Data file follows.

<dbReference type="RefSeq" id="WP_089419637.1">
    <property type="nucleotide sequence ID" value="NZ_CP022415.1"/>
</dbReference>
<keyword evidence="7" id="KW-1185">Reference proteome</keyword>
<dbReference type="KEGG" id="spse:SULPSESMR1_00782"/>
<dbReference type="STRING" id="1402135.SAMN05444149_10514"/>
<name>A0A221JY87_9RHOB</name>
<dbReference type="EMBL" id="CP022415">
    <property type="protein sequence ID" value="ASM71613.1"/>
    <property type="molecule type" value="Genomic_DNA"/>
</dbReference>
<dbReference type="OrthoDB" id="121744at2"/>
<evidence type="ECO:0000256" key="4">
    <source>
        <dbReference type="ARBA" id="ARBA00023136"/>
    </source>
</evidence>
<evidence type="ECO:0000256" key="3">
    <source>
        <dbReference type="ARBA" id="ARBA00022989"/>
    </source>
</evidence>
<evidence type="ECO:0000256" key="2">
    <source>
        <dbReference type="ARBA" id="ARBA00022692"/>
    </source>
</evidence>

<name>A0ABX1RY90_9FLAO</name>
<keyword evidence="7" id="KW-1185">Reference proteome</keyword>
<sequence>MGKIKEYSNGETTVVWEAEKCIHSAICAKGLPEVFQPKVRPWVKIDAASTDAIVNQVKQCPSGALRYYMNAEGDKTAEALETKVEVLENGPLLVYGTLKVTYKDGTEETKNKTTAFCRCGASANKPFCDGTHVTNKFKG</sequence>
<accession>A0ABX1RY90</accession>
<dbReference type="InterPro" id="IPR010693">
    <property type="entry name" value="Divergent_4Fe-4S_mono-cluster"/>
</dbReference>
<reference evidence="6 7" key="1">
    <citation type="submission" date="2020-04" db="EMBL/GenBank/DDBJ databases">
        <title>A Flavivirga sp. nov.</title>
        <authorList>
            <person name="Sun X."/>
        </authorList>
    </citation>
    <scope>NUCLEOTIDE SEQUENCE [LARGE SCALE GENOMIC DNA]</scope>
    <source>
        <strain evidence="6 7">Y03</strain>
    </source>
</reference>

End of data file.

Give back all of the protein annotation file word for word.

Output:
<dbReference type="RefSeq" id="WP_089419637.1">
    <property type="nucleotide sequence ID" value="NZ_CP022415.1"/>
</dbReference>
<keyword evidence="7" id="KW-1185">Reference proteome</keyword>
<dbReference type="KEGG" id="spse:SULPSESMR1_00782"/>
<dbReference type="STRING" id="1402135.SAMN05444149_10514"/>
<name>A0A221JY87_9RHOB</name>
<dbReference type="EMBL" id="CP022415">
    <property type="protein sequence ID" value="ASM71613.1"/>
    <property type="molecule type" value="Genomic_DNA"/>
</dbReference>
<dbReference type="OrthoDB" id="121744at2"/>
<evidence type="ECO:0000256" key="4">
    <source>
        <dbReference type="ARBA" id="ARBA00023136"/>
    </source>
</evidence>
<evidence type="ECO:0000256" key="3">
    <source>
        <dbReference type="ARBA" id="ARBA00022989"/>
    </source>
</evidence>
<evidence type="ECO:0000256" key="2">
    <source>
        <dbReference type="ARBA" id="ARBA00022692"/>
    </source>
</evidence>

<name>A0ABX1RY90_9FLAO</name>
<keyword evidence="7" id="KW-1185">Reference proteome</keyword>
<sequence>MGKIKEYSNGETTVVWEAEKCIHSAICAKGLPEVFQPKVRPWVKIDAASTDAIVNQVKQCPSGALRYYMNAEGDKTAEALETKVEVLENGPLLVYGTLKVTYKDGTEETKNKTTAFCRCGASANKPFCDGTHVTNKFKG</sequence>
<accession>A0ABX1RY90</accession>
<dbReference type="InterPro" id="IPR010693">
    <property type="entry name" value="Divergent_4Fe-4S_mono-cluster"/>
</dbReference>
<reference evidence="6 7" key="1">
    <citation type="submission" date="2020-04" db="EMBL/GenBank/DDBJ databases">
        <title>A Flavivirga sp. nov.</title>
        <authorList>
            <person name="Sun X."/>
        </authorList>
    </citation>
    <scope>NUCLEOTIDE SEQUENCE [LARGE SCALE GENOMIC DNA]</scope>
    <source>
        <strain evidence="6 7">Y03</strain>
    </source>
</reference>